Facebook tracks your likes and dislikes, and targets the correct ads to you  (Source:
Facebook raked in $2 billion in online display advertising revenues this year

Hearing that Facebook is a social networking superpower is old news, but Facebook has stepped out of that narrow category and dipped into several other business pursuits such as advertising, and it has succeeded in that as well. In fact, the social giant surprised quite a few traditional advertising groups at an annual industry get-together in Cannes, France recently.

Facebook, which launched in 2004, has grown by leaps and bounds in recent years. The site has over 750 million active monthly users at present, and the number of features offered constantly increases to keep the site relevant with consumers' changing needs/wants.

Online advertising has certainly changed the industry. Large corporations like Ford and Nestle to small companies are realizing that their advertisements have a better presence online, and especially on social networking sites because of data mining. 

Sites like Facebook use data mining to collect information about the people using their services. For instance, when a Facebook user posts a link or an article, Facebook takes note of that and uses that information to send them ads that would interest them. This has worked quite well for Facebook, considering the social networking company just raked in $2 billion in online display advertising revenues this year. 

While this form of advertising may be working well for Facebook's pocket, it's not working out so well for its users. Data mining has landed Facebook on some dangerous ground as regulators claim that increasingly sophisticated data mining systems are a breach of user privacy. In fact, the European Union just required sites that collect user information to notify the user that they are doing so.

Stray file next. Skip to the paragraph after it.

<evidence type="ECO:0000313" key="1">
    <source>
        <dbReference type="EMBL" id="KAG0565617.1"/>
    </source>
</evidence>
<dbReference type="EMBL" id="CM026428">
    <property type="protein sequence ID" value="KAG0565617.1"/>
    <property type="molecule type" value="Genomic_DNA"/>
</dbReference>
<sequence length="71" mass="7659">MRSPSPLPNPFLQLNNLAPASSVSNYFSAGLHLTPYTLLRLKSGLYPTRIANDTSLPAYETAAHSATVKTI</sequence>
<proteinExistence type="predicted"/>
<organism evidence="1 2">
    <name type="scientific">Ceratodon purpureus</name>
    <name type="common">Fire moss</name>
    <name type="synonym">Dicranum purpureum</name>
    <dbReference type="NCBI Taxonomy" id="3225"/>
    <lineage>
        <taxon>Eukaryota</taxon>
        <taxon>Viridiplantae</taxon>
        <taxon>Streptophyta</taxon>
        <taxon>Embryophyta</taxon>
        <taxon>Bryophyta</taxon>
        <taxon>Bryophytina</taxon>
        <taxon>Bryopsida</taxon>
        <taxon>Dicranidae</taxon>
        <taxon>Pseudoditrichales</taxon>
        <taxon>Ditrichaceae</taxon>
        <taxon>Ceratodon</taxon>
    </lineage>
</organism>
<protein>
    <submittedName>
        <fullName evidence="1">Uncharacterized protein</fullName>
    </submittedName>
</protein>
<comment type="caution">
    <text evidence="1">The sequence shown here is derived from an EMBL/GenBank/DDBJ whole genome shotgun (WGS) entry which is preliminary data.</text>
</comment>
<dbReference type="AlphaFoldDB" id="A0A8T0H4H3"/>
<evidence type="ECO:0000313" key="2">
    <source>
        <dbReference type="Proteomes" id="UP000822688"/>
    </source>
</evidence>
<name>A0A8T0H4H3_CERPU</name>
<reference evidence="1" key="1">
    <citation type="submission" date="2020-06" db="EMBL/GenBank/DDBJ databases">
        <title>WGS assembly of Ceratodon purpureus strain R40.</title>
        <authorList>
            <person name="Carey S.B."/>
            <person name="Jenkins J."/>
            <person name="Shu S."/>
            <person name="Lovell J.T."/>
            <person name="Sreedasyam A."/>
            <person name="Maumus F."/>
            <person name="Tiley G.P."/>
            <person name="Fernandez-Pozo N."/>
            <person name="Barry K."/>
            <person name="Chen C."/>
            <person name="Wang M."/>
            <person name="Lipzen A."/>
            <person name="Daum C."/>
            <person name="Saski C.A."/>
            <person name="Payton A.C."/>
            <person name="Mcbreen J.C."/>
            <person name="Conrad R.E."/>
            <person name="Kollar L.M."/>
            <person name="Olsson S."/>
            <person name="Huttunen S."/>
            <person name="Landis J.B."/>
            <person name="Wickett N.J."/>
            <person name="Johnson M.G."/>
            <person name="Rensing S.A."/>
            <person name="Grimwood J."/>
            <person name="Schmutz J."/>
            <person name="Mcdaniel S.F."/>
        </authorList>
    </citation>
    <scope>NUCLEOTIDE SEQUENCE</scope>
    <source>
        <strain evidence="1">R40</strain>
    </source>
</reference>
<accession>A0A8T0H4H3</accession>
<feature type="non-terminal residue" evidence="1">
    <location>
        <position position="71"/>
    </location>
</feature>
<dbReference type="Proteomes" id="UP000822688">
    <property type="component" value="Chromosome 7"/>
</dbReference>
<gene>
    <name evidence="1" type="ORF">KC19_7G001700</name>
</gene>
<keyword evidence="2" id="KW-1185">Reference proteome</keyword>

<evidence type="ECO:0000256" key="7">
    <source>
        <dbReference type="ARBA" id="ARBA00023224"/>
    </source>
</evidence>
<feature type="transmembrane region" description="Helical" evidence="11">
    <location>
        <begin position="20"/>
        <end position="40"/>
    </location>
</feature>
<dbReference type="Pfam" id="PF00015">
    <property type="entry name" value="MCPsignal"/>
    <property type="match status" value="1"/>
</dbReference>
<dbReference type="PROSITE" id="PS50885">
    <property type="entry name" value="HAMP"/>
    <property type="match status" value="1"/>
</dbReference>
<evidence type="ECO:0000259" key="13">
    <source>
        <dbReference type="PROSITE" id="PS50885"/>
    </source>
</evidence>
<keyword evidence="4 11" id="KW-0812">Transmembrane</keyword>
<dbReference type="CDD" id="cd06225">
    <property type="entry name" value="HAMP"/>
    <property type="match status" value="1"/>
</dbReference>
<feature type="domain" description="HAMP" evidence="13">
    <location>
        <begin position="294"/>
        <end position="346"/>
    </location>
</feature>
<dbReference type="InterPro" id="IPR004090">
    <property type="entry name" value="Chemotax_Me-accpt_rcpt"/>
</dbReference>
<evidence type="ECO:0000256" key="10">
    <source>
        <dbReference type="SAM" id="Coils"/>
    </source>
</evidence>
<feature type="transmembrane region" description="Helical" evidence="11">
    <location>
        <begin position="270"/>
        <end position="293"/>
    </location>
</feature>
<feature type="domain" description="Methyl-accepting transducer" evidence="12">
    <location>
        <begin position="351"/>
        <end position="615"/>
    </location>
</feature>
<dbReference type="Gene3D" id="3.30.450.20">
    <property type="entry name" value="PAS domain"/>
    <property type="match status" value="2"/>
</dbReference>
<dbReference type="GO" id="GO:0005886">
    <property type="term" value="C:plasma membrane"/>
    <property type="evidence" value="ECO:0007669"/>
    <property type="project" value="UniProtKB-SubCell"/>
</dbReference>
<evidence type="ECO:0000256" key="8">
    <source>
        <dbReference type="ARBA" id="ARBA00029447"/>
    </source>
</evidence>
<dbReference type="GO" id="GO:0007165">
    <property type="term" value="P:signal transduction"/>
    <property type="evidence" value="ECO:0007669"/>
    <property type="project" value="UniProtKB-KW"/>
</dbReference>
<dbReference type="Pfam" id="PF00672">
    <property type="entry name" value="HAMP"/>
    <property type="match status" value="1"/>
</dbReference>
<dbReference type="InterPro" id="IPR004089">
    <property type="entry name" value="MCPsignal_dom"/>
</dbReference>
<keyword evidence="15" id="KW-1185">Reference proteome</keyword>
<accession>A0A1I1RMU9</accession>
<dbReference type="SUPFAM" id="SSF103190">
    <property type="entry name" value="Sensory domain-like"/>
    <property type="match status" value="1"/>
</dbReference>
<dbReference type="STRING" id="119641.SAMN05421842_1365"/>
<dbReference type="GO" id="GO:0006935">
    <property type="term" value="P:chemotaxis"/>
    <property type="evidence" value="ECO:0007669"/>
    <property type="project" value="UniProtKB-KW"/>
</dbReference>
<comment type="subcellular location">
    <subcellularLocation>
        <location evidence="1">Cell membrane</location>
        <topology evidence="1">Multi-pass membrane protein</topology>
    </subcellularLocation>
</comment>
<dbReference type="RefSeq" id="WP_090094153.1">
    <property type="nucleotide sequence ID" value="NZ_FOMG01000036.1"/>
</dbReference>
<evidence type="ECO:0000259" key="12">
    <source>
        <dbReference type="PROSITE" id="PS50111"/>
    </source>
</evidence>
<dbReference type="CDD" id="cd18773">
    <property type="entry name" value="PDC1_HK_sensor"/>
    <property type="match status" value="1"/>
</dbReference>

But that hasn't stopped the rapid growth of social networking ads that use sophisticated data mining techniques such as RadiumOne, which tracks people's social behavior by partnering with blogs and social networks. Companies are willing to pay top dollar for such targeted ads, and this may be why other tech giants like Google are hopping on the social networking bandwagon. Only two days ago, Google released a field trial of its new possible Facebook competitor, Google+.

"If I have a good experience with a brand I'll tell a person offline -- I might tell my friend -- but if I do it on Facebook, the average person is telling 130 people," said Facebook Chief Operating Officer Sheryl Sandberg. "We think that explains the very healthy growth of our advertising business."

"You can bet that Sony built a long-term business plan about being successful in Japan and that business plan is crumbling." -- Peter Moore, 24 hours before his Microsoft resignation

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